To hear Sedaris modestly reflect on his storied career, you’d never know he was an award-winning New York Times bestselling author whose books have sold millions of copies in 25 languages around the world. His recently-published Happy-Go-Lucky is his first new collection of personal essays since the bestselling Calypso.
When I caught up with Sedaris in Montreal in 2018, he was unsurprisingly immune to all the acclaim.
“I started writing when I was 20 and I was 35 when my first book was published,” Sedaris said. “I never expected this. I was not one of those people who wrote something and then went out to try to get it published. For the first seven years, nobody saw any of my writing at all because it was pretty awful.”
Sedaris, 65, does not shy away from discussing his gayness and how growing up gay profoundly shaped his life and career. “My dad threw me out because I was gay, but he doesn’t hold a grudge and I moved back a few days later,” Sedaris said. “Now when I go on tour, I meet kids who come to my shows with their parents — the kids are 14-years-old and they’re gay — and having that was unthinkable when I was growing up. That you could be yourself that early was unthinkable.”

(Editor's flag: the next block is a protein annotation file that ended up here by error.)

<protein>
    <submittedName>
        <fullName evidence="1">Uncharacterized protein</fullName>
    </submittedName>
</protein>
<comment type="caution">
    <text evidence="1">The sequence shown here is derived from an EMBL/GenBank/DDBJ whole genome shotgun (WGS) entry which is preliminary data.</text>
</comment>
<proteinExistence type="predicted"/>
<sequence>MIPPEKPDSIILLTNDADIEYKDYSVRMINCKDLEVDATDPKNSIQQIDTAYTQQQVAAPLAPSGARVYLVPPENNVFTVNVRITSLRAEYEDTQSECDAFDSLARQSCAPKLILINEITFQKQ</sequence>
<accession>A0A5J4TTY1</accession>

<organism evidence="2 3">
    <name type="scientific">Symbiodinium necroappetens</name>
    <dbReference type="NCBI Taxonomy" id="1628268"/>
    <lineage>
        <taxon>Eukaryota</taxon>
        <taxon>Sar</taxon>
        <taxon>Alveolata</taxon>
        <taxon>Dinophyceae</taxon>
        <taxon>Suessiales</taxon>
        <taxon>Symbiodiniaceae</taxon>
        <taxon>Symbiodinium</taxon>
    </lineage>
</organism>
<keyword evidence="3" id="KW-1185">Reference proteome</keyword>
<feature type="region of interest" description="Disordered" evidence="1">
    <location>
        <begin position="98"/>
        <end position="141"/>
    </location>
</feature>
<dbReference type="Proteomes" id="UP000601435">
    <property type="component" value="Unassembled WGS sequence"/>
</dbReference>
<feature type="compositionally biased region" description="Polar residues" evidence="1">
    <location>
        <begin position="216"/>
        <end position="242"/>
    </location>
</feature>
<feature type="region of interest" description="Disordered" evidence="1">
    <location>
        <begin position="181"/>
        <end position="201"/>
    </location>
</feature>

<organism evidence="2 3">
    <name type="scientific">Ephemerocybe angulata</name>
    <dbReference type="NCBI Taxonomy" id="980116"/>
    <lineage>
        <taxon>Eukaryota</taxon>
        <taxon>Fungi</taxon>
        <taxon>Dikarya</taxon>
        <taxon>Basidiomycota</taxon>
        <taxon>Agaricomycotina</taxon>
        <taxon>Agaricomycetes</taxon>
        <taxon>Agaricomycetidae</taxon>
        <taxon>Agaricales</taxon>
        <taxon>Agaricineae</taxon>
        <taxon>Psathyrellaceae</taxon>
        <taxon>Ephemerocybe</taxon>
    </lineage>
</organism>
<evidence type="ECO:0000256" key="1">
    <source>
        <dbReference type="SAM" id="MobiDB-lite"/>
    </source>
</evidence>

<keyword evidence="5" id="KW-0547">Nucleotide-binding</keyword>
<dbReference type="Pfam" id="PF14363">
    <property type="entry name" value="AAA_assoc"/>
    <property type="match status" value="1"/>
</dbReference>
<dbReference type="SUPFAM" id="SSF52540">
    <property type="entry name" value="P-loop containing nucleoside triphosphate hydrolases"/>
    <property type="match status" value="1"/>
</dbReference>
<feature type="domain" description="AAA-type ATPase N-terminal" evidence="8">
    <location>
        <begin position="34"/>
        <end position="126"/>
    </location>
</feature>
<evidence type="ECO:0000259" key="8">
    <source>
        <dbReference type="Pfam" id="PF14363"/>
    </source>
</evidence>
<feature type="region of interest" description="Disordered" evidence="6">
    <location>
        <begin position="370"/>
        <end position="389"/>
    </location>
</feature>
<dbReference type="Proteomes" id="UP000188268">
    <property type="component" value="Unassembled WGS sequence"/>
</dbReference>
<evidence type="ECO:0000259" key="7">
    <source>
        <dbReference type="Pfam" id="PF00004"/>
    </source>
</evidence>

Sedaris also participated in the critically-hailed 2014 documentary Do I Sound Gay?
“I think if you ask most gay men if they could change one thing about themselves, they would probably change their voice,” said Sedaris who admits that he too once wanted to change his voice. “But I think it’s like trying to change your looks. So if you have that choice, would you rather be another good-looking guy or do you be yourself and talk like a Muppet? Well, financially, it would benefit me to be myself and talk like a Muppet.
“You know, when I’m in a hotel and call room service, they always say, ‘Yes ma’am, we’ll have it right up,’ ” Sedaris said. “But I don’t think I sound like a woman at all. I think I sound like a Muppet!”
INFOS : David Sedaris headlines Théatre Maisonneuve on October 2. For tickets, visit evenko.ca.